In Windows 10, the Task Manager is blurry when show on secondary monitors if they have a different DPI from the primary monitor. This article shows you how to fix that.
The reason for this is because Task Manager is only PROCESS_SYSTEM_DPI_AWARE, despite being a relatively new application (a new Task Manager was introduced in Windows 8). This can be confirmed by using a tool such as Resource Hacker and checking the manifest file for this:
<asmv3:windowsSettings xmlns="http://schemas.microsoft.com/SMI/2005/WindowsSettings"> <dpiAware>true</dpiAware> <autoElevate>true</autoElevate> </asmv3:windowsSettings>
Task Manager draws its contents using good old GDI. Fortunately, recent Windows 10 versions provide tremendous improvements regarding scaling for GDI apps. This scaling method, which produces really good results (blur is significantly reduced to the artificial zooming that is done to regular DPI unaware applications), can be applied automatically by the system and is transparent to the application that receives the treatment. One of the techniques that is applied with this method consists in using different font sizes for text displayed by GDI apps, the size being scaled proportional to the difference in DPI between the screen and a 100% scaled display. Because there can’t always be a 1:1 mapping between scaling levels and font sizes, some artifacts, like kerning around fonts, may appear. You can read more about how GDI scaling works here.
GDI scaling can be set for applications using the Compatibility tab of the executable’s Properties. Unfortunately, for system apps, neither the Compatibility settings are available in the UI, nor are the settings respected if specified via the Registry. Another solution that we could try is editing the embedded manifest within the executable manually, using Resource Hacker, specifying the following tag in asmv3:windowsSettings:
Unfortunately, if we replace the original Task Manager in system32 with the modified run, the new executable does not launch, and Windows prompts us like this:
I haven’t found a way to disable that. It does not happen for all system apps though, plus I try to avoid patching system binaries, because modifications may be reverted on system updates, and I do not want to repatch all the time. When I have to patch, I try to maintain the patch at a minimum, and also don’t want to disable security protections.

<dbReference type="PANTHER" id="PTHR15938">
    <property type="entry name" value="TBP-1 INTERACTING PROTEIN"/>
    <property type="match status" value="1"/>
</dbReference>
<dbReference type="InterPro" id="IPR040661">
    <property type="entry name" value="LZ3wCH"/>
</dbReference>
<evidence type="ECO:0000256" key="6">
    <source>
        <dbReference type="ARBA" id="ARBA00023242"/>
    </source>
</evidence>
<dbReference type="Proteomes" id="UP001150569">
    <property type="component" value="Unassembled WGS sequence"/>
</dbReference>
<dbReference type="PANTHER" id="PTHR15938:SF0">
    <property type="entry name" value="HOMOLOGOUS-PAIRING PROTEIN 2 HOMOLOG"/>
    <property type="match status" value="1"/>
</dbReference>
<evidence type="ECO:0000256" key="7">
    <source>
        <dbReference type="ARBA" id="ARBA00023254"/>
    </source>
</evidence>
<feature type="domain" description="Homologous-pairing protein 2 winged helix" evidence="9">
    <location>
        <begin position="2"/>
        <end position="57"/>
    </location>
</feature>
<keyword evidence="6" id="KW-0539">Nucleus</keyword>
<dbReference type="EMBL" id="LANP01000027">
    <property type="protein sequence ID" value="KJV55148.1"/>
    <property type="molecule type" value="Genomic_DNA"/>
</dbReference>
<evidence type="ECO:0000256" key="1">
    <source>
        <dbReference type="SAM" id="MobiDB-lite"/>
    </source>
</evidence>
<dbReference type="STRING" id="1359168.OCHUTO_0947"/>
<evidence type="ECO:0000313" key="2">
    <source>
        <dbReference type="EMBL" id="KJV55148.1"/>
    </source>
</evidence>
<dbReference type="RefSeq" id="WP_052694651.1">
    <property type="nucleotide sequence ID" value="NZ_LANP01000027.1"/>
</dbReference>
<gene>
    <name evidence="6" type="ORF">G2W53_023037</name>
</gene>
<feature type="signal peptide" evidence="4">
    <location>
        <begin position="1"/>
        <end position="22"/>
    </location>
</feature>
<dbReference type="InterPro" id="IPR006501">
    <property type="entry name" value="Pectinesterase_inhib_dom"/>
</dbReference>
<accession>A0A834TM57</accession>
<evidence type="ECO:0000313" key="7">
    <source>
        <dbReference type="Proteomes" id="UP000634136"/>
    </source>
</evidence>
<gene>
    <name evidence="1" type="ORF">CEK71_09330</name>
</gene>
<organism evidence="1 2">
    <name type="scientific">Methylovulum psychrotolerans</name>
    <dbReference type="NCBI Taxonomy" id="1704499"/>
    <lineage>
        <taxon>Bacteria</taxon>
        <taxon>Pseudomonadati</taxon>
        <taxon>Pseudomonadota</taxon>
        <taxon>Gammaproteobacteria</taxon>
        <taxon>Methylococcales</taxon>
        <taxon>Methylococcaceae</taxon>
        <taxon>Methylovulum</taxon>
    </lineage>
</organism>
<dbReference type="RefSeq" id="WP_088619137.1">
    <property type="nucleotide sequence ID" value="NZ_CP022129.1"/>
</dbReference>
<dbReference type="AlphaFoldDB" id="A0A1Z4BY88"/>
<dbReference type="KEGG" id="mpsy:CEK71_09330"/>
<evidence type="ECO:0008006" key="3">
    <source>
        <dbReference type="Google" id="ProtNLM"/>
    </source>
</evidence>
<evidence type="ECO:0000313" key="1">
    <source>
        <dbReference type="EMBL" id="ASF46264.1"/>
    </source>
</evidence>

Fortunately, there is another way to enforce the manifest: there is a registry setting that allows telling Windows to prefer external manifests first, and then resort to embedded manifests. The default behavior is the opposite. So, go to this key:
Create a new DWORD (32-bit) value called PreferExternalManifest and set its value to 1. Now, copy the text bellow to a file named Taskmgr.exe.manifest, and copy that to C:\Windows\System32. The file is generated by extracting the manifest from Taskmgr.exe, and then appling the GDi scaling tag as well in the asmv3:windowsSettings section. Now, launch Task Manager and voila, it scales with GDI scaling properly on all high DPI and regular DPI displays. The setting in the manifest file is equivalent to the “System (Enhanced)” setting in the Compatibility tab. Enjoy!
<?xml version="1.0" encoding="UTF-8" standalone="yes"?> <!-- Copyright (c) Microsoft Corporation --> <assembly xmlns="urn:schemas-microsoft-com:asm.v1" xmlns:asmv3="urn:schemas-microsoft-com:asm.v3" manifestVersion="1.0"> <assemblyIdentity processorArchitecture="amd64" version="188.8.131.52" name="Microsoft.Windows.Diagnosis.AdvancedTaskManager" type="win32" /> <description>Task Manager</description> <dependency> <dependentAssembly> <assemblyIdentity type="win32" name="Microsoft.Windows.Common-Controls" version="184.108.40.206" processorArchitecture="amd64" publicKeyToken="6595b64144ccf1df" language="*" /> </dependentAssembly> </dependency> <trustInfo xmlns="urn:schemas-microsoft-com:asm.v3"> <security> <requestedPrivileges> <requestedExecutionLevel level="highestAvailable" /> </requestedPrivileges> </security> </trustInfo> <asmv3:application> <asmv3:windowsSettings xmlns="http://schemas.microsoft.com/SMI/2005/WindowsSettings"> <dpiAware xmlns="http://schemas.microsoft.com/SMI/2005/WindowsSettings">true</dpiAware> <gdiScaling xmlns="http://schemas.microsoft.com/SMI/2017/WindowsSettings">true</gdiScaling> <autoElevate>true</autoElevate> </asmv3:windowsSettings> </asmv3:application> </assembly>